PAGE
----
Wang im­presses with per­for­mance in TV se­ries on po­lice

China Daily (Canada) - - NEWS CAPSULE - By XUFAN

From play­ing a strug­gling fa­ther in The Pi­ano in a Fac­tory to be­ing a ruth­less bandit in Sav­ing MrWu, Wang Qianyuan is a ver­sa­tile ac­tor. And, now, with a hit TVseries about China’s first gen­er­a­tion of Com­mu­nist po­lice, the vet­eran ac­tor has im­pressed again.

In the 31-episode pro­duc­tion The Bat­tle at the Dawn, Wang plays a po­lice chief, based on Chen Long, the first Com­mu­nist public se­cu­rity bureau chief in Harbin, in North­east China’s Hei­longjiang prov­ince.

AfterWorldWar II, the Peo­ple’s Lib­er­a­tion Army took over the ad­min­is­tra­tion of Harbin from the de­part­ing Soviet forces in 1946, three years be­fore the found­ing of NewChina.

The first public se­cu­rity bureau un­der the Com­mu­nists was then es­tab­lished in the city. Chen, a for­mer com­man­der in theNorth­east Anti- Ja­panese Army led Com­mu­nist Party, ap­pointed as the chief.

Speak­ing about the pro­duc­tion, Chen Zhimin, the vicem­i­nis­ter of China’sMin­istry of Public Se­cu­rity, which is one of the pro­duc­ers, says the se­ries sheds light on a lesser known as­pect of the coun­try’s his­tory.

For Wang, the 48-year-old ac­tor be­hind more than 50 movies and TV se­ries, The Bat­tle at the Dawn is his lat­est salute to po­lice he­roes.

He ear­lier played an un­der­cover po­lice­man in the 2014 TV se­ries Mekong River Case, base­donareal sto­ry­in­which13 Chi­nese sailors were killed by a Myan­mar drug ring in 2011.

Re­call­ing his visit to Yun­nan prov­ince to talk to the lo­cal po­lice in 2013, he says their ef­forts in hunt­ing down drug smug­glers im­pressed him.

Two years later, Wang re­ceived a call from Liu Jiang, di­rec­tor of The Bat­tle at the Dawn, and he took the lead role. by the was

“It wasmy first time play­ing such a high-rank­ing of­fi­cial,” says Wang dur­ing a WeChat in­ter­view.

De­scrib­ing his role, Wang says: “I had never played such a char­ac­ter. In most pre­vi­ous rev­o­lu­tion­ary se­ries, the char­ac­ters were flaw­less role mod­els.

“But my char­ac­ter has his strug­gles and weak­ness, mak­ing him closer to a real per­son than a cliched hero.”

Since the se­ries be­gan air­ing through two satel­lite chan­nels in Bei­jing and Shang­hai on March 10, it has soared to the sec­ond spot on the charts, ac­cord­ing to the TV and broad­cast­ing tracker CSM Me­dia Re­search.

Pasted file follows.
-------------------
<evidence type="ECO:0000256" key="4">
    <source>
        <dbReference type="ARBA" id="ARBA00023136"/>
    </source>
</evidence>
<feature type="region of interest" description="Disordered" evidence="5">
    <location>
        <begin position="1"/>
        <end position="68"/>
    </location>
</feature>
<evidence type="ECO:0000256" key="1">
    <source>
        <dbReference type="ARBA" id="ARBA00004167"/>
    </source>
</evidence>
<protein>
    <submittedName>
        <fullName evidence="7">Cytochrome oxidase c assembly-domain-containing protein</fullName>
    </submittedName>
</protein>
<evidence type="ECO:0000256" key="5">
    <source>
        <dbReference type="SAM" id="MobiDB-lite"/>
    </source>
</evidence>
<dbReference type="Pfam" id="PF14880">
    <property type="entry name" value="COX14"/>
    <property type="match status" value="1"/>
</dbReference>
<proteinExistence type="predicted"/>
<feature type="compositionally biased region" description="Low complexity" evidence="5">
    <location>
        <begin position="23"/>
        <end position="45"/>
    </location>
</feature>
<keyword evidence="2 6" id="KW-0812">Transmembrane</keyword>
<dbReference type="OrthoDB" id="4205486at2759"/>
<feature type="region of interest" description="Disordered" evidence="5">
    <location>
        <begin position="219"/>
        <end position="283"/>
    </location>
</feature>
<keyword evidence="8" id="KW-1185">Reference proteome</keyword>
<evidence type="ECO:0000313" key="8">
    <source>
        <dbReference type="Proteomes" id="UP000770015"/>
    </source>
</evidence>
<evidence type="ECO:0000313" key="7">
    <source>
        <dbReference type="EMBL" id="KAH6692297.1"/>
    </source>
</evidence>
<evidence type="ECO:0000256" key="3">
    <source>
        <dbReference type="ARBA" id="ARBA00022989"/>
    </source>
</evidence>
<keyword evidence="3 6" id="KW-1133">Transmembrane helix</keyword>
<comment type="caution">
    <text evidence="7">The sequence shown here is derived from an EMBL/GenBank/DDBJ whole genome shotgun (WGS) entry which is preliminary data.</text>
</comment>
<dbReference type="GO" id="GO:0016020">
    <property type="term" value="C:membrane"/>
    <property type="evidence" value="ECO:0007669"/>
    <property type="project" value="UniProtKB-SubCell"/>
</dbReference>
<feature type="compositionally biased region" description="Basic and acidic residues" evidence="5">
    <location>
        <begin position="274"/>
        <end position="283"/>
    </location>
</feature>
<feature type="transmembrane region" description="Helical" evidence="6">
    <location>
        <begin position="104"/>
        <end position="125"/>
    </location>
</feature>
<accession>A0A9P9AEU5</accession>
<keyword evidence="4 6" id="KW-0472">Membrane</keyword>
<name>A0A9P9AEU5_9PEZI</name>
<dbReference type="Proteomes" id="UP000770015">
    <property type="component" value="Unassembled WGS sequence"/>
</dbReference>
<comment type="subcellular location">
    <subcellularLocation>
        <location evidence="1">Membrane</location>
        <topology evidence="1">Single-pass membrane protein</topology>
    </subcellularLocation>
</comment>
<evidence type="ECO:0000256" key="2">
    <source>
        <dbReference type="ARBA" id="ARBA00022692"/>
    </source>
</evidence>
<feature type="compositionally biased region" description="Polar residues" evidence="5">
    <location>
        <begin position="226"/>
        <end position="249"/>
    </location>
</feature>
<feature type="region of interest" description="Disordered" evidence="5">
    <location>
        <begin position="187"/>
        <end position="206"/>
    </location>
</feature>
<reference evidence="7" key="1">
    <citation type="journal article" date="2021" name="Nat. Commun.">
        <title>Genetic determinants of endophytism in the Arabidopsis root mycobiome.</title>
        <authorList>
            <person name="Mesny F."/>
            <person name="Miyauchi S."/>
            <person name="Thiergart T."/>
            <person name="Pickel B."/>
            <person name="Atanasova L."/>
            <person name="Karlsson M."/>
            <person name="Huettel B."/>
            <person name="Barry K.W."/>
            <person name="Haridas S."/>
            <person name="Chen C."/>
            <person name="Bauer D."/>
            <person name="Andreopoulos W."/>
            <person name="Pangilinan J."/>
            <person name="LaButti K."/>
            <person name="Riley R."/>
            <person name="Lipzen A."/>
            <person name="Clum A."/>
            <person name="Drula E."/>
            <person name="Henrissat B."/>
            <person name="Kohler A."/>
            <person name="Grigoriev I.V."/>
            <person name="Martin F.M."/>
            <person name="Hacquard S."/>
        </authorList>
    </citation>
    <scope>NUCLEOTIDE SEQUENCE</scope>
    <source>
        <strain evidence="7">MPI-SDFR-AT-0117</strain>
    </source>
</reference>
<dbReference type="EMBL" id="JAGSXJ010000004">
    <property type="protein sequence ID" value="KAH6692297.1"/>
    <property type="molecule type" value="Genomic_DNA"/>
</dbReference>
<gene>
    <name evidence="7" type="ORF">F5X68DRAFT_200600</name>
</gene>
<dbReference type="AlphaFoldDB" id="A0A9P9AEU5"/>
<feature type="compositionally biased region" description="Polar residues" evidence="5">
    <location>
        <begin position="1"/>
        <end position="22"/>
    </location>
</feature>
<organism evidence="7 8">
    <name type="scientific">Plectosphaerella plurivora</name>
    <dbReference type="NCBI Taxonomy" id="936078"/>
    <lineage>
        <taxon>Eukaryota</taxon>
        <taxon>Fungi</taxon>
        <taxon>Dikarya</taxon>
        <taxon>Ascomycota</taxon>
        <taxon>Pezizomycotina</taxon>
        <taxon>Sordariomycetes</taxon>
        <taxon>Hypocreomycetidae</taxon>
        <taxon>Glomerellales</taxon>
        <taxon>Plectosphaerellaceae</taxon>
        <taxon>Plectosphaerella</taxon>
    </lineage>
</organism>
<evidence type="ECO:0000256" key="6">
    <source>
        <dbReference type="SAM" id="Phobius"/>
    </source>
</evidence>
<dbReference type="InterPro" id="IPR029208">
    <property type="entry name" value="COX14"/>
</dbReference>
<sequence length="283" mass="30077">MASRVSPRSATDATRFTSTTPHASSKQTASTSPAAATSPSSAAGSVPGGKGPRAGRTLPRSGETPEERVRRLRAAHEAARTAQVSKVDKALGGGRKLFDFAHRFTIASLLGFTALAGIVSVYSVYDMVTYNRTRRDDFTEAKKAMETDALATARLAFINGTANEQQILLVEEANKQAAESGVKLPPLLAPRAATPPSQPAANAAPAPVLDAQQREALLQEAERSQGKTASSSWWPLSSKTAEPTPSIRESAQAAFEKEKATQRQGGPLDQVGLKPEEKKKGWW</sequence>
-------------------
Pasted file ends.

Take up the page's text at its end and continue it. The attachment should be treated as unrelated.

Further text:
Mean­while, de­spite the ac­co­lades he is re­ceiv­ing, Wang, who grad­u­ated from China’s Cen­tral Academy of Drama, did cameos or un­pop­u­lar leads in the first 15 years of his ca­reer.

But his win as best ac­tor at the 23rd Tokyo In­ter­na­tional Film Fes­ti­val for The Pi­ano in a Fac­tory in 2010 was a turn­ing point.

The award then brought him lead roles on the big screen, such as in the Andy Lau-star­ring thriller Sav­ing Mr Wu and 2017 com­edy The Vil­lage of No Re­turn, costar­ring with Tai­wan star Shu Qi.

Wang, now fol­lowed by 1.5 mil­lion fans on the Chi­nese barom­e­ter of suc­cess Sina Weibo, the Chi­nese an­swer to Twit­ter, is an A-lis­ter. But he says fame is not the most im­por­tant thing for him.

“I’m not one of those who be­came an overnight sen­sa­tion. But thanks to years of strug­gle and striv­ing, I could pol­ish my act­ing skills,” he says.

As for the fu­ture, Wang says that for a coun­try that pro­duces more than 600 movies and ap­prox­i­mately 16,500 episodes of TV se­ries ev­ery year, China’s show­biz in­dus­try will evolve to a world-class level soon.

He says that though the China’s movie mar­ket was lack­lus­ter last year, the huge pop­u­la­tion of movie­go­ers gives it the po­ten­tial to de­velop the in­dus­try in a bet­ter­way.

“I be­lieve we will have pro­duc­tions as good as the top ones in Europe and theUnited States in a fewyears,” he says.

Speak­ing about his plans, Wang says that he will make time to learn English.

“I’m a slow learner … But I think if my English is bet­ter, I will have more chances to work in in­ter­na­tional pro­duc­tions.”

Newspapers in English

Newspapers from China

© PressReader. All rights reserved.